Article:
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Ramzi meets with IOC panel over positive test

OLYMPIC 1,500-meter champion Rashid Ramzi faced an IOC disciplinary hearing yesterday to explain why he tested positive for the blood-boosting drug CERA after the Beijing Games.

The Morocco-born Bahraini was the first of five athletes appearing before the International Olympic Committee panel. They were caught this year in new tests using blood samples taken at the games.

The others are Italian cyclist Davide Rebellin, who won silver in the road race, German cyclist Stefan Schumacher, Croatian 800-meter runner Vanja Perisic and Greek race walker Athanasia Tsoumeleka.

Athletes can be stripped of their results and medals, and can be banned from the 2012 London Games.

Ramzi emerged from the IOC headquarters with his Los Angeles-based lawyer Maurice Suh around 90 minutes after the hearing started.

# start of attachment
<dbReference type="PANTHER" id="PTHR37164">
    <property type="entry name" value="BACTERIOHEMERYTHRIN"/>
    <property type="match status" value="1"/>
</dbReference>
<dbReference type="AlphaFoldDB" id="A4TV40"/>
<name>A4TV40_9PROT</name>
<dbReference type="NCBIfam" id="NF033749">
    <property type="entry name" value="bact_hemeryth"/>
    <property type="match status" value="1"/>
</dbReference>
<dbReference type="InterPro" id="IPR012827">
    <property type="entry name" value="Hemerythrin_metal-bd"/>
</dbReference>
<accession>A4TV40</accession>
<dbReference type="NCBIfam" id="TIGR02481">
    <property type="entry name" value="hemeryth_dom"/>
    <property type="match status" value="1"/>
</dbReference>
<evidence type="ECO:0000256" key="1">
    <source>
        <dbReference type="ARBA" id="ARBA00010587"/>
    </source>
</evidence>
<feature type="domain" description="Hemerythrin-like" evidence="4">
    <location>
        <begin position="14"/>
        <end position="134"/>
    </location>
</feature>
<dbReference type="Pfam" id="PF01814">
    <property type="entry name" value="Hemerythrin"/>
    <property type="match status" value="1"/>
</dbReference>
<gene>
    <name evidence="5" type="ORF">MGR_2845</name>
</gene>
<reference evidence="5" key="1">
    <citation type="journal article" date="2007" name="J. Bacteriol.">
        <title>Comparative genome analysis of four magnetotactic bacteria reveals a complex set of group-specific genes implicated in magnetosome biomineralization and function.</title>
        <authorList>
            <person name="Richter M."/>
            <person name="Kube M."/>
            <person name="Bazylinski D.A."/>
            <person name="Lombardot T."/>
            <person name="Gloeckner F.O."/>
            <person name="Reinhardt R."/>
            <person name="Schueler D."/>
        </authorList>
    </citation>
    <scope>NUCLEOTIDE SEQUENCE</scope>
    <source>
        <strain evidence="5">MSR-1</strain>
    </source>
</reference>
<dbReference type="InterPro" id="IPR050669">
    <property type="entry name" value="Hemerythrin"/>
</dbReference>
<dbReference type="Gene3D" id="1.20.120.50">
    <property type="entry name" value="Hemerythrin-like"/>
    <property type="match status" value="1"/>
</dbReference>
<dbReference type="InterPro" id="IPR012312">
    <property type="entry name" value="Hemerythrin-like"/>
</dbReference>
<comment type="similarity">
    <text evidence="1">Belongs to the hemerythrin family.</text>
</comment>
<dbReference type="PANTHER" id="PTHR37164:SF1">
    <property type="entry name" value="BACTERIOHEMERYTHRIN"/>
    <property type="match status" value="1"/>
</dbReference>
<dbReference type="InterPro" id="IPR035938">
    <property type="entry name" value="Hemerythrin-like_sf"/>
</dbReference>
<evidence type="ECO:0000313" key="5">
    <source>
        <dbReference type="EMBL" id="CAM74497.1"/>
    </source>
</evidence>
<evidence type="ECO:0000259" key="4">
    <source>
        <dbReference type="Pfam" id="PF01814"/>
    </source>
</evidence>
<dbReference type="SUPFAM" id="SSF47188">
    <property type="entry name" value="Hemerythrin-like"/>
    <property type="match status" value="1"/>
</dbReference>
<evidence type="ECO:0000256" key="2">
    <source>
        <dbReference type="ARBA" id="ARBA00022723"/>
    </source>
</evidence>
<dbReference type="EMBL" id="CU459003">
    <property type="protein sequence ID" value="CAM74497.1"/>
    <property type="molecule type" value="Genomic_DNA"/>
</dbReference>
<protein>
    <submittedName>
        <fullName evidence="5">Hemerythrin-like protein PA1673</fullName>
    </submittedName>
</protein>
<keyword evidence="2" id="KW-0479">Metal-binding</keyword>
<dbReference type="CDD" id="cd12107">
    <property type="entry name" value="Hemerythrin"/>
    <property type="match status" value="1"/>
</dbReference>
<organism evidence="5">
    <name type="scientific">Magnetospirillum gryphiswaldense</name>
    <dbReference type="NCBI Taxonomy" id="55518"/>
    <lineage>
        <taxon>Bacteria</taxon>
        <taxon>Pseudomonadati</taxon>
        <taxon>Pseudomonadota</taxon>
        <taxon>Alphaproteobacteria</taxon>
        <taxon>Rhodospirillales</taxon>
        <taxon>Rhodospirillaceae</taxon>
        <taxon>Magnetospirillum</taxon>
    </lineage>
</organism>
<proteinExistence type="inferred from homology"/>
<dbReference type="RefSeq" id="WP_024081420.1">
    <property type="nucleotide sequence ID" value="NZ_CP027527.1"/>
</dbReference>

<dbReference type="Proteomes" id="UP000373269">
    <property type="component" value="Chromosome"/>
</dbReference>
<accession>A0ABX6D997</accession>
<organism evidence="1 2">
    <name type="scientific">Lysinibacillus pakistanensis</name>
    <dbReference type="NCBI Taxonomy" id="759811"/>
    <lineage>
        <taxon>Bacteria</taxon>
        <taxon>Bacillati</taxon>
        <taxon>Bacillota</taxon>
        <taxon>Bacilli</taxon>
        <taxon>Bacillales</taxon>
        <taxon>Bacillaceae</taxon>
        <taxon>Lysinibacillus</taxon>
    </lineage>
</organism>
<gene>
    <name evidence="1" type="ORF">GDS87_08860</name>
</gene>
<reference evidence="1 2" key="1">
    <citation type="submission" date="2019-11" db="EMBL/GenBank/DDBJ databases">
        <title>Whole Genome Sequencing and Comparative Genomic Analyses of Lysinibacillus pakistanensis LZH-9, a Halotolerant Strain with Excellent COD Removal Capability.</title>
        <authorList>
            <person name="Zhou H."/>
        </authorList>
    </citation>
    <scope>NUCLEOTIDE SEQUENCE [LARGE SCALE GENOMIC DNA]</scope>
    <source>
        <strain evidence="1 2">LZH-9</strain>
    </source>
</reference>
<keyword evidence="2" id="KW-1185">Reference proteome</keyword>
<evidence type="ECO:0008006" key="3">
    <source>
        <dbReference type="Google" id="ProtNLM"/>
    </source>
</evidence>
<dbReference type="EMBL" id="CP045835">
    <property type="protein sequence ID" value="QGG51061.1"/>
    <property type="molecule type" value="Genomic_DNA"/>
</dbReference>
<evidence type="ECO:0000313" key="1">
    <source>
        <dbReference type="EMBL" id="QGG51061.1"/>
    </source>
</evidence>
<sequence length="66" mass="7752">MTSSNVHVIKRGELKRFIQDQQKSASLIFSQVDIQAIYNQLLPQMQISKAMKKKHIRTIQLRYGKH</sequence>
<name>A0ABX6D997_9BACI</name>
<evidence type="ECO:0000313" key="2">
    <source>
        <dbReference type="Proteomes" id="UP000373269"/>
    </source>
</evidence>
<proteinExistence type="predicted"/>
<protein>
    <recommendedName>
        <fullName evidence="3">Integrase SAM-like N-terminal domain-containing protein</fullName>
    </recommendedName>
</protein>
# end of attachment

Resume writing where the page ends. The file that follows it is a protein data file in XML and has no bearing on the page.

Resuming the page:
Suh, whose previous clients in doping cases include former Olympic 100m champion Justin Gatlin and cyclist Floyd Landis, said he could not comment on the hearing.

Ramzi's case was followed by Rebellin, whose lawyer Fabio Pavone said on arriving that the Italian was "totally unaware" of having doped.

"Mr. Rebellin is going to profess himself completely innocent and that he does not understand how he found himself in this situation," Pavone said. "He has always been a clean athlete and he intends to demonstrate that. He is confident because he has nothing to hide."

The disciplinary panel was chaired by IOC vice president Thomas Bach of Germany, and included IOC executive board members Gerhard Heiberg of Norway and Denis Oswald of Switzerland.

"It will be the usual hearings and let us see what happens," Bach said yesterday. "There is no fixed timetable for the decisions."

The panel has the power to issue rulings but can also make recommendations to the executive board for a final decision. The board next meets in Berlin on August 13-14.

Any athlete caught doping and banned for at least six months cannot compete in the next Olympics. The IOC's rulings can be appealed to the Court of Arbitration for Sport in Lausanne for a binding decision.


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